The last list I will introduce is this one, called TBT Nomad Mania, previously known as The Best Travelled. This website was established in 2012 and had a design and name change in 2017. They aim “to show all the interesting aspects of travel through our TBT Series, which includes Cities, Sights, Museums, Islands, Airports and lots more”. Nomad Mania claims to be the only website listing travel achievements through so many aspects and also, through verification, checking the claims of big travellers to ensure authenticity. They aim to create an active multicultural community of travellers which inspires travel while being a true reference to all 1281 regions of the World.
Obviously, this is the most populous list with 1281 places, or as they say “27 megaregions and 1281 regions”. My score is 222.
A final word
Why do the lists differ so much?
The case is that countries vary so much more than the rather uncomplicated list of United Nations member states would imply. You may have visited Gibraltar, but does that mean you have visited the United Kingdom? The answer is yes, but not the other way round. You haven’t been to Gibraltar if you have had a weekend trip to Manchester, but they are both part of the United Kingdom. Overseas territories are so diverse and so varied in legal status. Alaska is a state in the United States, Puerto Rico is not.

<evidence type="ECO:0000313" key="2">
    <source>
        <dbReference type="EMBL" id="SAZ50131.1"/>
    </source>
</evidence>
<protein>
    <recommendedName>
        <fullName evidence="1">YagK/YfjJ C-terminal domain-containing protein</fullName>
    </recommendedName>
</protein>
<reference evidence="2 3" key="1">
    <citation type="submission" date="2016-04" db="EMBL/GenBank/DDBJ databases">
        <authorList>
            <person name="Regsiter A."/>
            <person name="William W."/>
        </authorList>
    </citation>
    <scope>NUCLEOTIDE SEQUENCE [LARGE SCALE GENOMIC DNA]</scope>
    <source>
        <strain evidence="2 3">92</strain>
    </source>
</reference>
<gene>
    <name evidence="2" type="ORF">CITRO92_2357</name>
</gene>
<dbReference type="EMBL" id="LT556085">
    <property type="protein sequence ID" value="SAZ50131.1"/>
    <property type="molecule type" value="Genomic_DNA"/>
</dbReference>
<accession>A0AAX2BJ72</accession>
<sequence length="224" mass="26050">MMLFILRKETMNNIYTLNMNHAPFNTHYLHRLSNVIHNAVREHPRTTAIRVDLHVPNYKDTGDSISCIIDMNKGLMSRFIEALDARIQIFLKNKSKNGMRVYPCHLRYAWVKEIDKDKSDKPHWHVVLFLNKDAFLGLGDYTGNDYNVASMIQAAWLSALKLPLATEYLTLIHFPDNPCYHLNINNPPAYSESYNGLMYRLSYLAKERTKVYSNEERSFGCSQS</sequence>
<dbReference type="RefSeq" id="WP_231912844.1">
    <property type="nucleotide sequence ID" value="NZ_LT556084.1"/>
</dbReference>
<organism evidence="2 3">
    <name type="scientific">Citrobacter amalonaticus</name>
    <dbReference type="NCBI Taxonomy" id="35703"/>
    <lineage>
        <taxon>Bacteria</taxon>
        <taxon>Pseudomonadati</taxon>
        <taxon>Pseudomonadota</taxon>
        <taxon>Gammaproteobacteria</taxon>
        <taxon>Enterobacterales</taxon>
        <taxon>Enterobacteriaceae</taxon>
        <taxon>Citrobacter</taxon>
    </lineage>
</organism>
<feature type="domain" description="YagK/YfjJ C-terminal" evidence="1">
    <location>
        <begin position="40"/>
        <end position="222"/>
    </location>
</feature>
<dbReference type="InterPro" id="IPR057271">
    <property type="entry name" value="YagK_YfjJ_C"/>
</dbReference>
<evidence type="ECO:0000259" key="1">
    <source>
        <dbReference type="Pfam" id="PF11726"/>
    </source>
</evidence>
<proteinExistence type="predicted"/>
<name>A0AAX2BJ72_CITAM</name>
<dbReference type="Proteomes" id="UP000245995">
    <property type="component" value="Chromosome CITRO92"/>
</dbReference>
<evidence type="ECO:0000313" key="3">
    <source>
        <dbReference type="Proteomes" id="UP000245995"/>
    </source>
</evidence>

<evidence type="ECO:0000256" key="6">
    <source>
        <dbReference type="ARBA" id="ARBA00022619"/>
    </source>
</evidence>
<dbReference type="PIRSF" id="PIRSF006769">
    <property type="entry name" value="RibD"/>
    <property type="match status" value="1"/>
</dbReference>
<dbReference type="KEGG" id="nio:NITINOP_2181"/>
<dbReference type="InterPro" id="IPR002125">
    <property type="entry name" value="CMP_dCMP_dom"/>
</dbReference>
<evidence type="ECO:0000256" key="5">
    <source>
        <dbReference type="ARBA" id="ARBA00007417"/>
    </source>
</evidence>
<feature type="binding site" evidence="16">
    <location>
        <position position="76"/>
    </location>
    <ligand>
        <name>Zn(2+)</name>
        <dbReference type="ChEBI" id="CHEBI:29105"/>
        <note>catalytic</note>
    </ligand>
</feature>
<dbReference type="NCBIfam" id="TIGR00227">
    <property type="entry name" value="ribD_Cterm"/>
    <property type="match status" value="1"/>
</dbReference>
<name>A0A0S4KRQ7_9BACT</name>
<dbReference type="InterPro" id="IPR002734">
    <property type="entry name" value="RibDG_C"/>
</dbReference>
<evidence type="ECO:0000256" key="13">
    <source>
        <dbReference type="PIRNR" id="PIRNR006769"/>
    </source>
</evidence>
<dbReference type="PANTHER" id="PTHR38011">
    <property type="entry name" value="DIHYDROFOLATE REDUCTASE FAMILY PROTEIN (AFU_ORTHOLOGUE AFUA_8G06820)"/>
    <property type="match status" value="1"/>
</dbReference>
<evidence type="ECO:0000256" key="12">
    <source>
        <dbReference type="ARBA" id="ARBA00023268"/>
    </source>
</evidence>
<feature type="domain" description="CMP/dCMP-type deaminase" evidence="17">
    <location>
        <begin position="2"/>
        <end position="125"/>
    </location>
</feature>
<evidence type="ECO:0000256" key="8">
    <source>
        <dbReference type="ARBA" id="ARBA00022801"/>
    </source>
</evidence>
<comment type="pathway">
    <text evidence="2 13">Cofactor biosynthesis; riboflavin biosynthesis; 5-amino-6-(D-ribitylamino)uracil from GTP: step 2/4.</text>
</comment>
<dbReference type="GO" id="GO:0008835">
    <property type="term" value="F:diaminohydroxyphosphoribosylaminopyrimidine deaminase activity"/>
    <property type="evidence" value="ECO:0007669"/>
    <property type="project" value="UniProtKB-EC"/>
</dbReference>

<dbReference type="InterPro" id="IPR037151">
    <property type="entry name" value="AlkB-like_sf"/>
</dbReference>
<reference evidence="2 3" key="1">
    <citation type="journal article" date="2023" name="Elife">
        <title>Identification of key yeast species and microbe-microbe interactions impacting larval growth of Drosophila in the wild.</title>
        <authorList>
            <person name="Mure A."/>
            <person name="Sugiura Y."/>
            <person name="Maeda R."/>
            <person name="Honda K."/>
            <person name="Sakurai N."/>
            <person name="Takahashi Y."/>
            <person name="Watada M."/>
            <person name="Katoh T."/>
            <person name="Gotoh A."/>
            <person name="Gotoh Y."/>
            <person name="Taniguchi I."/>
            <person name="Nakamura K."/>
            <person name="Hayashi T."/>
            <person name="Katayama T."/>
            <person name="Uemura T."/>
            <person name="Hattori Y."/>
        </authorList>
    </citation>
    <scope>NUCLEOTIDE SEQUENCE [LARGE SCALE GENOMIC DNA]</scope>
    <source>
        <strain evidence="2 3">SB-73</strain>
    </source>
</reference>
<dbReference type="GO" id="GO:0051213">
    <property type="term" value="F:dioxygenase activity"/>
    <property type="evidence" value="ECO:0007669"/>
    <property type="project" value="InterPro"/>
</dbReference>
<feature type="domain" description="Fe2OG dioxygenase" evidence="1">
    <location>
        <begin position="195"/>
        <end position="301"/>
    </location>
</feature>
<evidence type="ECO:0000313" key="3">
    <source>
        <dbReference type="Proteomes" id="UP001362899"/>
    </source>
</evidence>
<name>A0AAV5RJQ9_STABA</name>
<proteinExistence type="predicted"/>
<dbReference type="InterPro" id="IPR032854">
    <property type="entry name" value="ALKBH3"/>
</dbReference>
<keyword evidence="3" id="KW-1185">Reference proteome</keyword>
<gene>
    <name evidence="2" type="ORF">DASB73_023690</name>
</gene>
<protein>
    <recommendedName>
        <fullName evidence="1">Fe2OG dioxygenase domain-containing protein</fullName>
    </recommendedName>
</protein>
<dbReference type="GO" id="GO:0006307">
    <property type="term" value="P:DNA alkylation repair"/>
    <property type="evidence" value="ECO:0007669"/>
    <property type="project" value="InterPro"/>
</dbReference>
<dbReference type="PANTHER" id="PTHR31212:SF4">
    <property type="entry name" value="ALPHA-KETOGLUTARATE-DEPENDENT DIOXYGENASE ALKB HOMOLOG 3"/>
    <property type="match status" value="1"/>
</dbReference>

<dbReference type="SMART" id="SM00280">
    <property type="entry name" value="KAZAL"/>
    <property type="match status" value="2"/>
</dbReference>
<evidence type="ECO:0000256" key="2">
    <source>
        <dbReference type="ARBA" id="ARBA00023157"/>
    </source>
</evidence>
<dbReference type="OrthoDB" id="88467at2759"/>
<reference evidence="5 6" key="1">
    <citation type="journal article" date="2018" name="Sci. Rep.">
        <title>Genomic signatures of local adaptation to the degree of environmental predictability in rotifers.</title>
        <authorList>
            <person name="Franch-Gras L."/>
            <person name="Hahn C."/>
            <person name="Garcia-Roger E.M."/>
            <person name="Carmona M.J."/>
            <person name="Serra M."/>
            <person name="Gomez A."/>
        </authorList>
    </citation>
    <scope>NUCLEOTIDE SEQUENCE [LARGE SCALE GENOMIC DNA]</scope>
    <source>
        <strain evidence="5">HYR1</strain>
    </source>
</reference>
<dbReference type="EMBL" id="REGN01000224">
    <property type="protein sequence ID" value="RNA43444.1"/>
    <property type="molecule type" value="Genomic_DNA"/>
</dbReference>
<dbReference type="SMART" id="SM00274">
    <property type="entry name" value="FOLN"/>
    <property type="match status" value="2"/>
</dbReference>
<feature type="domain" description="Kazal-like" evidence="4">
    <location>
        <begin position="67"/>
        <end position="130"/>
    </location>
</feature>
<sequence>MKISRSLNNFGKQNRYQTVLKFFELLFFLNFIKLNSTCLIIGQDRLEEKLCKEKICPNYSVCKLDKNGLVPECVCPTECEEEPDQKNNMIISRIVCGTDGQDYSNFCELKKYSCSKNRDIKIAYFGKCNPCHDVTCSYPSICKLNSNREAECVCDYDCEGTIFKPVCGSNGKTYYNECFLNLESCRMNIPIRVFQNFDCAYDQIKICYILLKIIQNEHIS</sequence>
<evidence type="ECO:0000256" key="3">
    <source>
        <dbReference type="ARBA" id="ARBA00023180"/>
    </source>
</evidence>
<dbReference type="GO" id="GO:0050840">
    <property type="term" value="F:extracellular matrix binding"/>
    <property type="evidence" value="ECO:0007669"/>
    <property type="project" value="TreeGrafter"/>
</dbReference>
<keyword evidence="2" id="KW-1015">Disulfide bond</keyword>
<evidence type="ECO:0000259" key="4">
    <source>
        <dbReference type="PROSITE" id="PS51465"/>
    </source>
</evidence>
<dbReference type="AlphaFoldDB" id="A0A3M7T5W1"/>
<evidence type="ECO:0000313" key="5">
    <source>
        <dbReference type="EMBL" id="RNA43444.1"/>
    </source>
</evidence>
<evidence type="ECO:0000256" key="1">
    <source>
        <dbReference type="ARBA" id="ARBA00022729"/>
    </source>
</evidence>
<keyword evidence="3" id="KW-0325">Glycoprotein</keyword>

Bouvet Island is a desolate little island in the southern Atlantic ocean with no permanent inhabitants. It belongs to Norway. Then you have the very large number of enclaves and exclaves that are parts of a country set inside another country. Wouldn’t it be nice to say you have been to such places as well? There are often more or less autonomous regions within a sovereign country. Large countries like Russia and China consists of several administrative regions all of which have been added to the club lists.
How do you count a visit?
This varies a lot too. TBT Nomad Mania differentiates between a ‘good visit’ and a ‘minimal’ visit. “In the interest of intercultural understanding, we urge all travellers to aim for a ‘good visit’, which would imply experiencing at least one recognised highlight of a particular region – whether natural, historical, cultural, gastronomic, entertainment or other. In order for a visit to qualify as valid for thebesttravelled.com, however, a ‘minimal’ visit is required of a traveller.”
So, what is a minimal visit? It is not really minimalist. For instance if you are on a train journey through several territories a visit will not count unless you step out of the train and leave the station. The MTP has basically the same rules. In contrast the TCC accepts ports-of-call and plane fuel stops.
In my view the point of counting is not in itself so interesting. I am more like TBT Nomad Mania, that intercultural understanding is the main issue and that a visit should let you dig deeper into the culture and nature of a place. That is why I have become so interested in visiting the UNESCO sites when I’m out travelling.
By the way, why do you think that Greenland looks so incredibly large, and Canada too? Could that be right? Read about The true size of countries. You may also find it interesting to read the post called Counting countries or the art of exaggeration.
Finally, do I have a bucket list?
Yes, of sorts. I present them in my annual updates. The one for 2016 is found here.